In keeping with the theme of this year’s Question: “What Are You Optimistic About”, Edge asked neuroscientist and Nobel Laureate Eric Kandel for a sampling of recent developments in neuroscience that inspire his optimism. “in a field as broad and as deep as neuroscience,” he writes, “it is difficult to select simply four contributions. I therefore consider this a sampling of the contributions that drive my optimism rather than a true selection of the top four. Moreover, I have simplified the task by dividing the field into four areas: Molecular Neuroscience, Systems Neuroscience, Cognitive Neuroscience, and Neuroscience of Psychiatric Disease.”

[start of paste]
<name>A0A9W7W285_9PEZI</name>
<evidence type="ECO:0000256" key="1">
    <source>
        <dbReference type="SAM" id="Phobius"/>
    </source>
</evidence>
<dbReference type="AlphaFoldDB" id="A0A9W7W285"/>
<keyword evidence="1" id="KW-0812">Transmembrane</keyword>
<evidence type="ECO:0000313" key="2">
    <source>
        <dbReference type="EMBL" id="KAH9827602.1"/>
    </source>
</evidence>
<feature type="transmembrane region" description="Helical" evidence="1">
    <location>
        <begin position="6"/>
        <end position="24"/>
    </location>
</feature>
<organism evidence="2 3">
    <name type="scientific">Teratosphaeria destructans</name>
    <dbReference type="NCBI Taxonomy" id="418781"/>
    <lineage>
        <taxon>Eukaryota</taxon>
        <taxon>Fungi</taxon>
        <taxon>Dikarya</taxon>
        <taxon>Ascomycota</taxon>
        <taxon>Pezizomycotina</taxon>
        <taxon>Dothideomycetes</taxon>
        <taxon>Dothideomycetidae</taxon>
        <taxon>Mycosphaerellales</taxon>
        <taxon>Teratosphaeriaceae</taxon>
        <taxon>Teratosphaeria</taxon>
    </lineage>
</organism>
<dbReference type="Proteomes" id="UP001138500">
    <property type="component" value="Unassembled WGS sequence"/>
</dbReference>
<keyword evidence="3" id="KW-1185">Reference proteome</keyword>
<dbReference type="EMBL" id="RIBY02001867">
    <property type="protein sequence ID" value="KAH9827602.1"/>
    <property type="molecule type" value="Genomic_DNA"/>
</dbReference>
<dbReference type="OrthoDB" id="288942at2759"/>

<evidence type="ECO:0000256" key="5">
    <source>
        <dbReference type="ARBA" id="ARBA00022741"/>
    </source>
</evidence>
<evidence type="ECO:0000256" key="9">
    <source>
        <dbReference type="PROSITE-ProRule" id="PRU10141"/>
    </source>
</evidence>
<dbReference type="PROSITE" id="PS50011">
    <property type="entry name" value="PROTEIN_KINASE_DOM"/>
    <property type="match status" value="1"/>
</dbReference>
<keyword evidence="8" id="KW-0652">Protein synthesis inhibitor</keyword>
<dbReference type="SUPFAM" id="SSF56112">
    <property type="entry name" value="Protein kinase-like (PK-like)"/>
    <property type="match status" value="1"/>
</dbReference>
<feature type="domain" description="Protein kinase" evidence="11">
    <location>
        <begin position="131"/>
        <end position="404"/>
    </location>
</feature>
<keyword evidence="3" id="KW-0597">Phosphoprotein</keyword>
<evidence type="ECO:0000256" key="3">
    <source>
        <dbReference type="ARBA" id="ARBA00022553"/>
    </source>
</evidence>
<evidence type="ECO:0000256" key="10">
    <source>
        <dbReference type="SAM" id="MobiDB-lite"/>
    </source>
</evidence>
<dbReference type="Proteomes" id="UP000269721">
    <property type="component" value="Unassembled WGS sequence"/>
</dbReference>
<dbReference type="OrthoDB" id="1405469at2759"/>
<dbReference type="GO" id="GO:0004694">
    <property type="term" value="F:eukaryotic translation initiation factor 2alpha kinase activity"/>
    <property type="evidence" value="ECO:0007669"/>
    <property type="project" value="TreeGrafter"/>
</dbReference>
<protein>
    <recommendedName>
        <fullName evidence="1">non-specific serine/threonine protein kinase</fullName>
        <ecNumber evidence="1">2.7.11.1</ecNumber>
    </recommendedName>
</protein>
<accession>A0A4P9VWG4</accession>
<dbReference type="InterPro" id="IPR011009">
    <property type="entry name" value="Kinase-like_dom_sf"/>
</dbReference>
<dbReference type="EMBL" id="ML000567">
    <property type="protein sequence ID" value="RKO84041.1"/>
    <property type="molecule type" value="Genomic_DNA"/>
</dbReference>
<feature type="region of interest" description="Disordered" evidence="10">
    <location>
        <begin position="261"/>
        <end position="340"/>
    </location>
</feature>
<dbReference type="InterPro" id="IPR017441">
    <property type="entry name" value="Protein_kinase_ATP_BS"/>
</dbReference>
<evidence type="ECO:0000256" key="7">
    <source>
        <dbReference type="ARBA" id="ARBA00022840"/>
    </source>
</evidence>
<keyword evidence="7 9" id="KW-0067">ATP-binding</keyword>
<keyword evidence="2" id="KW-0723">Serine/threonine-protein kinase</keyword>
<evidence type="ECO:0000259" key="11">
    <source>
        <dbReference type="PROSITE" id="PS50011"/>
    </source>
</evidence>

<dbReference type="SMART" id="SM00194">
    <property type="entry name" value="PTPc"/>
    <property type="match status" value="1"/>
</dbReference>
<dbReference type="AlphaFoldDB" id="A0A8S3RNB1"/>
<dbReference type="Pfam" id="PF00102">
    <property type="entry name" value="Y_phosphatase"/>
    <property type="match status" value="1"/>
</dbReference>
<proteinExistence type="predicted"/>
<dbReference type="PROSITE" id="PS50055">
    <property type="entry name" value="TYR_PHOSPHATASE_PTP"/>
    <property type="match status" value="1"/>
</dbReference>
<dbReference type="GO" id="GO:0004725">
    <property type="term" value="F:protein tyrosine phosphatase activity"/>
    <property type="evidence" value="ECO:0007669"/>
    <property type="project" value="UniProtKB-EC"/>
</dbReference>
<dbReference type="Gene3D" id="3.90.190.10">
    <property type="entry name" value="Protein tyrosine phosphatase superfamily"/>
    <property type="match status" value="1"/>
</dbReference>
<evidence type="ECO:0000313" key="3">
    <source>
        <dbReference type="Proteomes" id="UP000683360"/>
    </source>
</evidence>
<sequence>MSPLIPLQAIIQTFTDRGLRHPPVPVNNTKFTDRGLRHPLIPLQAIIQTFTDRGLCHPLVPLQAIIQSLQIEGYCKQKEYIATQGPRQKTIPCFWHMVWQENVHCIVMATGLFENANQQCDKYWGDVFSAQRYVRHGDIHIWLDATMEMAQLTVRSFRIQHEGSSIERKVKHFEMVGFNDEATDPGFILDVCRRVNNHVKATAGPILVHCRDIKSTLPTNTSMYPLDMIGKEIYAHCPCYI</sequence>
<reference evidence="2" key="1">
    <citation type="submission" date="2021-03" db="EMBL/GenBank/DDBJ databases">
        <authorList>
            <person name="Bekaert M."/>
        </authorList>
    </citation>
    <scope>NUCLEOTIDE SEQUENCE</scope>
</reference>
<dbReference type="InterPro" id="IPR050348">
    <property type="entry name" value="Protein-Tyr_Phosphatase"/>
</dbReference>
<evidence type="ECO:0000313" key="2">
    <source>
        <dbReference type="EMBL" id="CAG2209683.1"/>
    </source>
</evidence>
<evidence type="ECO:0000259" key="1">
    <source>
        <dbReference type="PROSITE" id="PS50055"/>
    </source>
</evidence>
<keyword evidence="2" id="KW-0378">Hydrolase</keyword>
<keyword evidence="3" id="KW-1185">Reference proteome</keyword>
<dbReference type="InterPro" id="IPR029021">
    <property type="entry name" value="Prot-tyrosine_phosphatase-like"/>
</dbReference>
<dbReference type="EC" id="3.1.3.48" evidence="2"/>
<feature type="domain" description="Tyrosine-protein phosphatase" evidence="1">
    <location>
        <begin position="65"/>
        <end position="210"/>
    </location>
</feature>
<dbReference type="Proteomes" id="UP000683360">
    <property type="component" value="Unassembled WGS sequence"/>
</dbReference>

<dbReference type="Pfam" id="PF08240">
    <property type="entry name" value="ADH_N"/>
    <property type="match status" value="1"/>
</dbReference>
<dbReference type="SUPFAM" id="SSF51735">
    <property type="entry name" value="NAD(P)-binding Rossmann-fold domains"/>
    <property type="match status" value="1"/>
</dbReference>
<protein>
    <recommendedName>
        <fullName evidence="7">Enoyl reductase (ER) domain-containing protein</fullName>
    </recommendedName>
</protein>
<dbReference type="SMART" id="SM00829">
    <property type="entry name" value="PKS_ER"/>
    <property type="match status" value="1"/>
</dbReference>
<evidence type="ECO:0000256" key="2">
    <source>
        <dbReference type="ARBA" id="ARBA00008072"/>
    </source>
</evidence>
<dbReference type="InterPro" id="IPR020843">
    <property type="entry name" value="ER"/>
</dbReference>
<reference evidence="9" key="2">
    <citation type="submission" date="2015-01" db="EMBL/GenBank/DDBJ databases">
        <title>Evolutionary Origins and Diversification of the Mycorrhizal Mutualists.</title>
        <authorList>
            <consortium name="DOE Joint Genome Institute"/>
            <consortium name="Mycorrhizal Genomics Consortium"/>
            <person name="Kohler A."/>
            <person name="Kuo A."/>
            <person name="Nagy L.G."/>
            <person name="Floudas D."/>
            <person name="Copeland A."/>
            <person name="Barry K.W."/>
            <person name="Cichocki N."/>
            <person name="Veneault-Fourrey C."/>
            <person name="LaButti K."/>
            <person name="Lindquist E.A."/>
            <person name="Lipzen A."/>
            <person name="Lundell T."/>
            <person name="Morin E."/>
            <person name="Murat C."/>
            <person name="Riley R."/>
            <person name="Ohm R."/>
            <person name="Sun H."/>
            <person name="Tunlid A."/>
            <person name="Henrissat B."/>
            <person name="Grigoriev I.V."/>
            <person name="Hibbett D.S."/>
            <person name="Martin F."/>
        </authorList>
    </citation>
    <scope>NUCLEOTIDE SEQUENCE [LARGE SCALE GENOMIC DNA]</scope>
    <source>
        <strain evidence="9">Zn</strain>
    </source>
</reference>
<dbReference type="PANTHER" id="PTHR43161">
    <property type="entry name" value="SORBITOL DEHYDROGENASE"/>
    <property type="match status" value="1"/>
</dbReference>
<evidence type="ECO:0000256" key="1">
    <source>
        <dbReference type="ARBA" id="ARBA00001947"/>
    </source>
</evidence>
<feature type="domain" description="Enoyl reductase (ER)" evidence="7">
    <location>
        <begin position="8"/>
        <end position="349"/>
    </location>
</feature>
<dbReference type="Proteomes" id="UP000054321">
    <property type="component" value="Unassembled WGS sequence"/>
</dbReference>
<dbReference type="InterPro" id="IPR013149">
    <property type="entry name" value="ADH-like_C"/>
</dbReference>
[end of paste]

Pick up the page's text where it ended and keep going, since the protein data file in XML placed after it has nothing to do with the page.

In a larger sense, social cognition is an extreme example of a broader issue in biology of mind, and that is social interaction in general. Even here we are beginning to make some rather remarkable progress. Cori Bargmann, a geneticist at the Rockefeller University, has studied two variants of a worm called C elegans, that differ in their feeding pattern. One variant is solitary and seeks its food alone; the other is social and forages in groups. The only difference between the two is one amino acid in an otherwise shared receptor protein. If you move the receptor from a social worm to a solitary worm, it makes the solitary worm social.